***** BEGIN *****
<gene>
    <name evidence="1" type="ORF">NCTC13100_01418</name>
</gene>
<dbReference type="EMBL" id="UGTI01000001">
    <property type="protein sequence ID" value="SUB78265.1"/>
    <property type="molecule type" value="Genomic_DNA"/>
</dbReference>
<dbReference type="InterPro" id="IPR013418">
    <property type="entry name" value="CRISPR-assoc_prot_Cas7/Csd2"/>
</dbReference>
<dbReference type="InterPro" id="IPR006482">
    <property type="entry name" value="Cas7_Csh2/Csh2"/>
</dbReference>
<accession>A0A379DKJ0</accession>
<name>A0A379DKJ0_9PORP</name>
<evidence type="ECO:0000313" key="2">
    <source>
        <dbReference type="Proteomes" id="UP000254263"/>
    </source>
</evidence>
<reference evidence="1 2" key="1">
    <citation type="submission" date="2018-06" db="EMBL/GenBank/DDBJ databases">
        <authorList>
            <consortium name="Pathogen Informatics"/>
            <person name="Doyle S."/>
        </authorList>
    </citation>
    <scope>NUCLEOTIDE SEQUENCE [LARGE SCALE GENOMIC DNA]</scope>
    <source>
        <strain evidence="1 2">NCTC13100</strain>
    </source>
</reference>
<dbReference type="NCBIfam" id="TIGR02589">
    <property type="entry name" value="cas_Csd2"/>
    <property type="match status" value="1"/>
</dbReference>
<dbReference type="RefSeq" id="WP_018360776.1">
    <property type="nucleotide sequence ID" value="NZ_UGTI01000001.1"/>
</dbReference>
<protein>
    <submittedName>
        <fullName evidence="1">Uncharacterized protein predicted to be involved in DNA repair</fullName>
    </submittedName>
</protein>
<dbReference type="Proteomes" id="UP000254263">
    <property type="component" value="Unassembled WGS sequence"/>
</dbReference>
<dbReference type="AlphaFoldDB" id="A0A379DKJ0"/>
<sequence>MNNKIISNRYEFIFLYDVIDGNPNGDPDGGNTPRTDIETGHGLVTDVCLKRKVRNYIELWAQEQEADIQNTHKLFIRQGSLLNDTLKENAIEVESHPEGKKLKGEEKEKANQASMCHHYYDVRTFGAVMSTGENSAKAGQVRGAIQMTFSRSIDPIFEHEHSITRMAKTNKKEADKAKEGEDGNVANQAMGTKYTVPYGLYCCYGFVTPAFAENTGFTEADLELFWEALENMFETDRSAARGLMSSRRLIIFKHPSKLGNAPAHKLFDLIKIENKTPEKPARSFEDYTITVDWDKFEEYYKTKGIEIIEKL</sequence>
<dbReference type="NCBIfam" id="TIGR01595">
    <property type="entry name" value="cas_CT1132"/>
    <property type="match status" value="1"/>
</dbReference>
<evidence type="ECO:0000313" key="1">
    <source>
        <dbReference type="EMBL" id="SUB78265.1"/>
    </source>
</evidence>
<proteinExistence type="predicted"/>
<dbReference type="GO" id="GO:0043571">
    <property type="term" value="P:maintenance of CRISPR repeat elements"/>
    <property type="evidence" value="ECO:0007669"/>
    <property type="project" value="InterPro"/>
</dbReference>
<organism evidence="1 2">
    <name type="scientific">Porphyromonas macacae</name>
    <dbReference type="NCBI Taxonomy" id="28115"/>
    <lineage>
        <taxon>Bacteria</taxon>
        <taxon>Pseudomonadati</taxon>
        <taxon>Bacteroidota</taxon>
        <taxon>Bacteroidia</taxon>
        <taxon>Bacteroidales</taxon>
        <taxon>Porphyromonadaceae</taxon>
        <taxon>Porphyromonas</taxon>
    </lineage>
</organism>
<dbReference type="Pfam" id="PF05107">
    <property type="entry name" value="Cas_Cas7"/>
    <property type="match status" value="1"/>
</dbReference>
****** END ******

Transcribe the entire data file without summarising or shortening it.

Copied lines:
<gene>
    <name evidence="1" type="ORF">NCTC13100_01418</name>
</gene>
<dbReference type="EMBL" id="UGTI01000001">
    <property type="protein sequence ID" value="SUB78265.1"/>
    <property type="molecule type" value="Genomic_DNA"/>
</dbReference>
<dbReference type="InterPro" id="IPR013418">
    <property type="entry name" value="CRISPR-assoc_prot_Cas7/Csd2"/>
</dbReference>
<dbReference type="InterPro" id="IPR006482">
    <property type="entry name" value="Cas7_Csh2/Csh2"/>
</dbReference>
<accession>A0A379DKJ0</accession>
<name>A0A379DKJ0_9PORP</name>
<evidence type="ECO:0000313" key="2">
    <source>
        <dbReference type="Proteomes" id="UP000254263"/>
    </source>
</evidence>
<reference evidence="1 2" key="1">
    <citation type="submission" date="2018-06" db="EMBL/GenBank/DDBJ databases">
        <authorList>
            <consortium name="Pathogen Informatics"/>
            <person name="Doyle S."/>
        </authorList>
    </citation>
    <scope>NUCLEOTIDE SEQUENCE [LARGE SCALE GENOMIC DNA]</scope>
    <source>
        <strain evidence="1 2">NCTC13100</strain>
    </source>
</reference>
<dbReference type="NCBIfam" id="TIGR02589">
    <property type="entry name" value="cas_Csd2"/>
    <property type="match status" value="1"/>
</dbReference>
<dbReference type="RefSeq" id="WP_018360776.1">
    <property type="nucleotide sequence ID" value="NZ_UGTI01000001.1"/>
</dbReference>
<protein>
    <submittedName>
        <fullName evidence="1">Uncharacterized protein predicted to be involved in DNA repair</fullName>
    </submittedName>
</protein>
<dbReference type="Proteomes" id="UP000254263">
    <property type="component" value="Unassembled WGS sequence"/>
</dbReference>
<dbReference type="AlphaFoldDB" id="A0A379DKJ0"/>
<sequence>MNNKIISNRYEFIFLYDVIDGNPNGDPDGGNTPRTDIETGHGLVTDVCLKRKVRNYIELWAQEQEADIQNTHKLFIRQGSLLNDTLKENAIEVESHPEGKKLKGEEKEKANQASMCHHYYDVRTFGAVMSTGENSAKAGQVRGAIQMTFSRSIDPIFEHEHSITRMAKTNKKEADKAKEGEDGNVANQAMGTKYTVPYGLYCCYGFVTPAFAENTGFTEADLELFWEALENMFETDRSAARGLMSSRRLIIFKHPSKLGNAPAHKLFDLIKIENKTPEKPARSFEDYTITVDWDKFEEYYKTKGIEIIEKL</sequence>
<dbReference type="NCBIfam" id="TIGR01595">
    <property type="entry name" value="cas_CT1132"/>
    <property type="match status" value="1"/>
</dbReference>
<evidence type="ECO:0000313" key="1">
    <source>
        <dbReference type="EMBL" id="SUB78265.1"/>
    </source>
</evidence>
<proteinExistence type="predicted"/>
<dbReference type="GO" id="GO:0043571">
    <property type="term" value="P:maintenance of CRISPR repeat elements"/>
    <property type="evidence" value="ECO:0007669"/>
    <property type="project" value="InterPro"/>
</dbReference>
<organism evidence="1 2">
    <name type="scientific">Porphyromonas macacae</name>
    <dbReference type="NCBI Taxonomy" id="28115"/>
    <lineage>
        <taxon>Bacteria</taxon>
        <taxon>Pseudomonadati</taxon>
        <taxon>Bacteroidota</taxon>
        <taxon>Bacteroidia</taxon>
        <taxon>Bacteroidales</taxon>
        <taxon>Porphyromonadaceae</taxon>
        <taxon>Porphyromonas</taxon>
    </lineage>
</organism>
<dbReference type="Pfam" id="PF05107">
    <property type="entry name" value="Cas_Cas7"/>
    <property type="match status" value="1"/>
</dbReference>